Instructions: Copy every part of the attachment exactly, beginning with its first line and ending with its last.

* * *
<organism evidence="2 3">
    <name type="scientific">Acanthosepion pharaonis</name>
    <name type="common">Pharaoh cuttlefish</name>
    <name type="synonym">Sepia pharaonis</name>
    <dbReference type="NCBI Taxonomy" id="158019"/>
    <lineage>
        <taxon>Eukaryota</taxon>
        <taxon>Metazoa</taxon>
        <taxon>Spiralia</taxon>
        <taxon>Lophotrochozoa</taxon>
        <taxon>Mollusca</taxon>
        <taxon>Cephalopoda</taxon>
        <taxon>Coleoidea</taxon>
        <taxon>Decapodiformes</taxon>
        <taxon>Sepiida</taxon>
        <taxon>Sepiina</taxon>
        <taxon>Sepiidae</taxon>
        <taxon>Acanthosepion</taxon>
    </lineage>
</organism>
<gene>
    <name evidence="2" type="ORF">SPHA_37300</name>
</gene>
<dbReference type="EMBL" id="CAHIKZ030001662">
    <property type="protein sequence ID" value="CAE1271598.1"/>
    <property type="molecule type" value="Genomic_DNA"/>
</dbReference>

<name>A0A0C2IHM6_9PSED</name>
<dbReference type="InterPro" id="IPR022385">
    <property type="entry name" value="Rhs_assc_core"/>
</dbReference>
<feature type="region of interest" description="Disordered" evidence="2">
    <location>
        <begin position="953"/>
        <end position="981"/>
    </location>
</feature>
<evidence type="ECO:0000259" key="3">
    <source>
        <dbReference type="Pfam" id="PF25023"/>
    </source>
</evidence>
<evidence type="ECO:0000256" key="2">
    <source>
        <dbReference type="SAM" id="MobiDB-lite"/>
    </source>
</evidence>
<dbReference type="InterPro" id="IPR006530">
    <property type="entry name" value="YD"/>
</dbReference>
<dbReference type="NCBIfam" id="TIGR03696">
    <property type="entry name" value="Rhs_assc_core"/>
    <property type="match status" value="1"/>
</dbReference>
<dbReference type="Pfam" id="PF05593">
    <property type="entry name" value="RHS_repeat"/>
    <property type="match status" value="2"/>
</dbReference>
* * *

<organism evidence="2 3">
    <name type="scientific">Acanthosepion pharaonis</name>
    <name type="common">Pharaoh cuttlefish</name>
    <name type="synonym">Sepia pharaonis</name>
    <dbReference type="NCBI Taxonomy" id="158019"/>
    <lineage>
        <taxon>Eukaryota</taxon>
        <taxon>Metazoa</taxon>
        <taxon>Spiralia</taxon>
        <taxon>Lophotrochozoa</taxon>
        <taxon>Mollusca</taxon>
        <taxon>Cephalopoda</taxon>
        <taxon>Coleoidea</taxon>
        <taxon>Decapodiformes</taxon>
        <taxon>Sepiida</taxon>
        <taxon>Sepiina</taxon>
        <taxon>Sepiidae</taxon>
        <taxon>Acanthosepion</taxon>
    </lineage>
</organism>
<gene>
    <name evidence="2" type="ORF">SPHA_37300</name>
</gene>
<dbReference type="EMBL" id="CAHIKZ030001662">
    <property type="protein sequence ID" value="CAE1271598.1"/>
    <property type="molecule type" value="Genomic_DNA"/>
</dbReference>

<name>A0A0C2IHM6_9PSED</name>
<dbReference type="InterPro" id="IPR022385">
    <property type="entry name" value="Rhs_assc_core"/>
</dbReference>
<feature type="region of interest" description="Disordered" evidence="2">
    <location>
        <begin position="953"/>
        <end position="981"/>
    </location>
</feature>
<evidence type="ECO:0000259" key="3">
    <source>
        <dbReference type="Pfam" id="PF25023"/>
    </source>
</evidence>
<evidence type="ECO:0000256" key="2">
    <source>
        <dbReference type="SAM" id="MobiDB-lite"/>
    </source>
</evidence>
<dbReference type="InterPro" id="IPR006530">
    <property type="entry name" value="YD"/>
</dbReference>
<dbReference type="NCBIfam" id="TIGR03696">
    <property type="entry name" value="Rhs_assc_core"/>
    <property type="match status" value="1"/>
</dbReference>
<dbReference type="Pfam" id="PF05593">
    <property type="entry name" value="RHS_repeat"/>
    <property type="match status" value="2"/>
</dbReference>